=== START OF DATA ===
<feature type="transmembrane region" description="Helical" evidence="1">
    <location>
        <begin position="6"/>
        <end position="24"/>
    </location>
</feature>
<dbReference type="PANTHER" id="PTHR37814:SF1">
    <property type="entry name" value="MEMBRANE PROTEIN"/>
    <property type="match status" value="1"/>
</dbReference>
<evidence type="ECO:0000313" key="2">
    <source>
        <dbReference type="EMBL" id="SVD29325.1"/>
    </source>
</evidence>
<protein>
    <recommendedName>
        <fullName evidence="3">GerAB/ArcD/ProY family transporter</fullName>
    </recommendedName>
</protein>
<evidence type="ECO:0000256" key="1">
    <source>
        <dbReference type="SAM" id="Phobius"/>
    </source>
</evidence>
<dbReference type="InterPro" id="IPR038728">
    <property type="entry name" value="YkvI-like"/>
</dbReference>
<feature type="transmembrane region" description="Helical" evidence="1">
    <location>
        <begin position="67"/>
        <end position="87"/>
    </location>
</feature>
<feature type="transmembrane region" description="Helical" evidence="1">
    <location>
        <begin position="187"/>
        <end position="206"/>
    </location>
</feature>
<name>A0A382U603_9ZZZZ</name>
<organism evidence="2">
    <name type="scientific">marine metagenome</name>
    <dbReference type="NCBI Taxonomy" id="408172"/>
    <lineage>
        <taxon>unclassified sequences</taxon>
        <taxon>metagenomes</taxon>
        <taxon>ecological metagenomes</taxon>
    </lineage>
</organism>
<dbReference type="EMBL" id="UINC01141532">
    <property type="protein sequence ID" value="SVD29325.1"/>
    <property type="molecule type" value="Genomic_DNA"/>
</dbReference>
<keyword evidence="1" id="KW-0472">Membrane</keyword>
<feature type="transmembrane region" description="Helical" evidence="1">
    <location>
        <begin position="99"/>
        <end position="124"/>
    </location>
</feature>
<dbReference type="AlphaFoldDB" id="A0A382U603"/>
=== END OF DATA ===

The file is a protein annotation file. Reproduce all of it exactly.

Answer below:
<feature type="transmembrane region" description="Helical" evidence="1">
    <location>
        <begin position="6"/>
        <end position="24"/>
    </location>
</feature>
<dbReference type="PANTHER" id="PTHR37814:SF1">
    <property type="entry name" value="MEMBRANE PROTEIN"/>
    <property type="match status" value="1"/>
</dbReference>
<evidence type="ECO:0000313" key="2">
    <source>
        <dbReference type="EMBL" id="SVD29325.1"/>
    </source>
</evidence>
<protein>
    <recommendedName>
        <fullName evidence="3">GerAB/ArcD/ProY family transporter</fullName>
    </recommendedName>
</protein>
<evidence type="ECO:0000256" key="1">
    <source>
        <dbReference type="SAM" id="Phobius"/>
    </source>
</evidence>
<dbReference type="InterPro" id="IPR038728">
    <property type="entry name" value="YkvI-like"/>
</dbReference>
<feature type="transmembrane region" description="Helical" evidence="1">
    <location>
        <begin position="67"/>
        <end position="87"/>
    </location>
</feature>
<feature type="transmembrane region" description="Helical" evidence="1">
    <location>
        <begin position="187"/>
        <end position="206"/>
    </location>
</feature>
<name>A0A382U603_9ZZZZ</name>
<organism evidence="2">
    <name type="scientific">marine metagenome</name>
    <dbReference type="NCBI Taxonomy" id="408172"/>
    <lineage>
        <taxon>unclassified sequences</taxon>
        <taxon>metagenomes</taxon>
        <taxon>ecological metagenomes</taxon>
    </lineage>
</organism>
<dbReference type="EMBL" id="UINC01141532">
    <property type="protein sequence ID" value="SVD29325.1"/>
    <property type="molecule type" value="Genomic_DNA"/>
</dbReference>
<keyword evidence="1" id="KW-0472">Membrane</keyword>
<feature type="transmembrane region" description="Helical" evidence="1">
    <location>
        <begin position="99"/>
        <end position="124"/>
    </location>
</feature>
<dbReference type="AlphaFoldDB" id="A0A382U603"/>